Tag Archives: Fireblade

Honda recalls new Fireblade over oil leak

Riders of Honda’s current model CBR100RR Fireblades have been advised to slow down and maybe even stop riding the bike due to an issue that could cause oil to dangerously leak on to the back tyre.

According to the official recall notice issued through the Australian Government, heat from the exhaust pipes could damage the oil cooler hose causing a leak.

They say it’s a “manufacturing issue”, but it sounds like a design fault to me.

And it’s serious.

“If the oil cooler hose becomes damaged, it may lead to a loss of engine oil on to the rear tyre,” warns the recall notice. 

“The rear tyre may lose traction without warning. This may lead to serious injury or death to the rider and other road users.”

When parts become available owners will be contacted by Honda and asked to contact their nearest authorised Honda Motorcycle Dealer to have their motorcycle inspected and repaired free of charge.

Until the inspection and repair are carried out, owners of the 27 affected bikes are advised not to ride above 5000rpm in first gear, as this could raise the temperature around the oil cooler outlet pipe and may result in hose being damaged and an oil leak to occur.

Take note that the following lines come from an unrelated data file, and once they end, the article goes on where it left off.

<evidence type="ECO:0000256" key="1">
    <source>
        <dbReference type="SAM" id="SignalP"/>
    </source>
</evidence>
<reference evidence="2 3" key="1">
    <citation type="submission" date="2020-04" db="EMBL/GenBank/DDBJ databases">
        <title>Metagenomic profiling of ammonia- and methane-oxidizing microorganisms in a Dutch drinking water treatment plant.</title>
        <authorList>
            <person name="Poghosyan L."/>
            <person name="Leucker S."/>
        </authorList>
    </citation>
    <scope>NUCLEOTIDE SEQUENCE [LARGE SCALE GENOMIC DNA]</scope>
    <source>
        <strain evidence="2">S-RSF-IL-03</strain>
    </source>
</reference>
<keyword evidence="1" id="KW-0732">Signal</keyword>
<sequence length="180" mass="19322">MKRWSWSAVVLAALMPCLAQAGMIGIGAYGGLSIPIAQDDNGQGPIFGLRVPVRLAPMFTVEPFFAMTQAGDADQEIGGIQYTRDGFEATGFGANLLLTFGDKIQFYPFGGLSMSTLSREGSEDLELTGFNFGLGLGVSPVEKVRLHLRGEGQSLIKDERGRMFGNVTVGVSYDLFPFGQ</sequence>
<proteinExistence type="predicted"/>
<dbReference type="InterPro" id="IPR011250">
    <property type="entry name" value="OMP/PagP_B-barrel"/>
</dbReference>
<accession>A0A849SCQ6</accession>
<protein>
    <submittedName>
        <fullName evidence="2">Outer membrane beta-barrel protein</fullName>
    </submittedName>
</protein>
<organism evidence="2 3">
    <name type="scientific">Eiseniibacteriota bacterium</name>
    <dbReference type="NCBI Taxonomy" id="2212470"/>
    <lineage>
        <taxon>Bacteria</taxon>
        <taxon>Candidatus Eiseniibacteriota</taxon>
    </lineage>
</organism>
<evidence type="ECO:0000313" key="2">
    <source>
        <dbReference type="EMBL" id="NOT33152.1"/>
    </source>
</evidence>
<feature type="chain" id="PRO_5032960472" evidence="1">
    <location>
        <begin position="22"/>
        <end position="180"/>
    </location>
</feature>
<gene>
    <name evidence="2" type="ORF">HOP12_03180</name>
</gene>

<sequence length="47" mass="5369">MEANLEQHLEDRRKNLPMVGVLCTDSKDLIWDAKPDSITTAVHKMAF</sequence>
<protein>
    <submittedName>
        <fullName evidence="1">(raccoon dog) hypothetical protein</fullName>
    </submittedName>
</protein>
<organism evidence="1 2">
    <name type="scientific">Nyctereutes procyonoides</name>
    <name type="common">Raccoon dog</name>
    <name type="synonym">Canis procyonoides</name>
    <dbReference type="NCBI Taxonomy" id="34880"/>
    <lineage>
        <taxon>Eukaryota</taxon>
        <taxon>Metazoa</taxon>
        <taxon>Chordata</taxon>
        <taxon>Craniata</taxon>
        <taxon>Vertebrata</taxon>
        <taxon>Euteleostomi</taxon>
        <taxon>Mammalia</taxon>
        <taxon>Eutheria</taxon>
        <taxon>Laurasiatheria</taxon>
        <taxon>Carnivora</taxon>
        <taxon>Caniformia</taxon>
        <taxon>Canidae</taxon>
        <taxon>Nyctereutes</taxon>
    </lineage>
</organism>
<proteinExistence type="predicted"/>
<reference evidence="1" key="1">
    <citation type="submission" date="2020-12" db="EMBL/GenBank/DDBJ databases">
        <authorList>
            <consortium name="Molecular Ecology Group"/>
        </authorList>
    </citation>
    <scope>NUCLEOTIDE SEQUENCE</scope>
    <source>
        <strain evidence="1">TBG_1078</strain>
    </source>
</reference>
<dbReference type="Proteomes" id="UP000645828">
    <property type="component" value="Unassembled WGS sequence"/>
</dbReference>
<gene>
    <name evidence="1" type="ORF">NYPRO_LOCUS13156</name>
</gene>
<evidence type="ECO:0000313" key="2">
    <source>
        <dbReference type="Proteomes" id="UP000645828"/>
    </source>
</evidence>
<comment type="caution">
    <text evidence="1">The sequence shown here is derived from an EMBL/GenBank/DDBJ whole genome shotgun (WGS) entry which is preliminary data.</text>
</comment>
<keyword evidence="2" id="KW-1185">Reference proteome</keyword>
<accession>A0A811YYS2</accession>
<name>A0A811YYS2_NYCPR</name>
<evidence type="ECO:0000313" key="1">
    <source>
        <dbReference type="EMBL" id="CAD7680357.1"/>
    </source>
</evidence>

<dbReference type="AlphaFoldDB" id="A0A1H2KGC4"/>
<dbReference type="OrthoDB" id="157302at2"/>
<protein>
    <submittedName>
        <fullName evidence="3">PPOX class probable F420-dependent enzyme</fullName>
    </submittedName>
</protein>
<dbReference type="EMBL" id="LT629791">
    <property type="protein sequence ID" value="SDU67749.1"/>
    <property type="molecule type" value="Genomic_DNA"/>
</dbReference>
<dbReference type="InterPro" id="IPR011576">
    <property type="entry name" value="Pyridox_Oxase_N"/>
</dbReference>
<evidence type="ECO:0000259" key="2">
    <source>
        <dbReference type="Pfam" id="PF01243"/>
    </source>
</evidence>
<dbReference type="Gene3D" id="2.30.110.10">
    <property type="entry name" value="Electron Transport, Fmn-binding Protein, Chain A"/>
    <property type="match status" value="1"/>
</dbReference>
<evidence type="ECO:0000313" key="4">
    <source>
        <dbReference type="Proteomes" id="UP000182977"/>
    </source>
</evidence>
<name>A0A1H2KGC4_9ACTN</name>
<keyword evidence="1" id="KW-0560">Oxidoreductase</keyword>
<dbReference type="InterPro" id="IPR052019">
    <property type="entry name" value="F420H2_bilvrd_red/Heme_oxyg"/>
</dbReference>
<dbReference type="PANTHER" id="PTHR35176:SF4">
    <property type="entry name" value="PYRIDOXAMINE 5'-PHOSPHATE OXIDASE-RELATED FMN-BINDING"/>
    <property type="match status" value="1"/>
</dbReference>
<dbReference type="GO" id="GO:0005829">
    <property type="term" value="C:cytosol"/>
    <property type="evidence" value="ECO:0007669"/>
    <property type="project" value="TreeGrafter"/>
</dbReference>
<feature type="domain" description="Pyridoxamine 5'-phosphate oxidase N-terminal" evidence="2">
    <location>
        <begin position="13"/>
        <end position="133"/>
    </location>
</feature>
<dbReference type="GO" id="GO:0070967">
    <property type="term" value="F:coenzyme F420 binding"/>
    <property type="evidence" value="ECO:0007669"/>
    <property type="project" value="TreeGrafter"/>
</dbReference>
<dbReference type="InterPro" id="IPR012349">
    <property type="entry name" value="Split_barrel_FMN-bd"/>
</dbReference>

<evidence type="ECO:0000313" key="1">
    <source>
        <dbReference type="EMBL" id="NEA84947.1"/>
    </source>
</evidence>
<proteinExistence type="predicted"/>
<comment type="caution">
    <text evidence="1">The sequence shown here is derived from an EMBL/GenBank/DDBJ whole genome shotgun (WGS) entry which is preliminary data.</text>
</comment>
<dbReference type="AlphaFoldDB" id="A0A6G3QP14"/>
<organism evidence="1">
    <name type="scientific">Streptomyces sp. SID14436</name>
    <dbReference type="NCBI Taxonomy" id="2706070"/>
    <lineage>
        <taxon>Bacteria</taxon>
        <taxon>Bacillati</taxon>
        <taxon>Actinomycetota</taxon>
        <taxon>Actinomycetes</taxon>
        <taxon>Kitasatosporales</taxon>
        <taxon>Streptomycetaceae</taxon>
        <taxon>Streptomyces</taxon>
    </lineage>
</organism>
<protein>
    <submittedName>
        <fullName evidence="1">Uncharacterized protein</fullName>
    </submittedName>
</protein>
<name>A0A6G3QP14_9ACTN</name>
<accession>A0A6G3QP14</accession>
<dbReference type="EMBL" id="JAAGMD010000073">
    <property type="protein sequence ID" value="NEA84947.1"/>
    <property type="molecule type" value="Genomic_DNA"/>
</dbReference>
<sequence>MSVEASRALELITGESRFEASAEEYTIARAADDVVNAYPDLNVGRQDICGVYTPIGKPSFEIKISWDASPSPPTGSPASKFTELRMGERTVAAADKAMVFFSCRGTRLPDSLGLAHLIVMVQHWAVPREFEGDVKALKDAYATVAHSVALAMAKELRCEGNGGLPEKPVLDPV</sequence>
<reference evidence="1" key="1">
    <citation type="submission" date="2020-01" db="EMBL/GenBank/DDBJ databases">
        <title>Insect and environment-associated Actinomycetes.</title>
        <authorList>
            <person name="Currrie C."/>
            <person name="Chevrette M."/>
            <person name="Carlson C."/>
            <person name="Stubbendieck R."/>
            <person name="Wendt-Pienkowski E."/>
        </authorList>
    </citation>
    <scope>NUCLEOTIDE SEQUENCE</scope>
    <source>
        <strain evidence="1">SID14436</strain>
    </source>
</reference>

If you find an oil leak at the pre-ride inspection, stop riding, and immediately contact your nearest Honda Australia dealer.

This only the second recall notices this year after a record number of safety recalls in 2021 after Yamaha recalled junior motocross bikes yesterday.2022 Honda CBR1000RR-R Fireblade in the foreground with the 1992 Honda CBR900RR Fireblade in the background

Here are the VINs of affected motorcycles:

Vehicle identification numbers


Even though manufacturers and importers usually contact owners when a recall is issued, the bike may have been sold privately to a rider unknown to the company.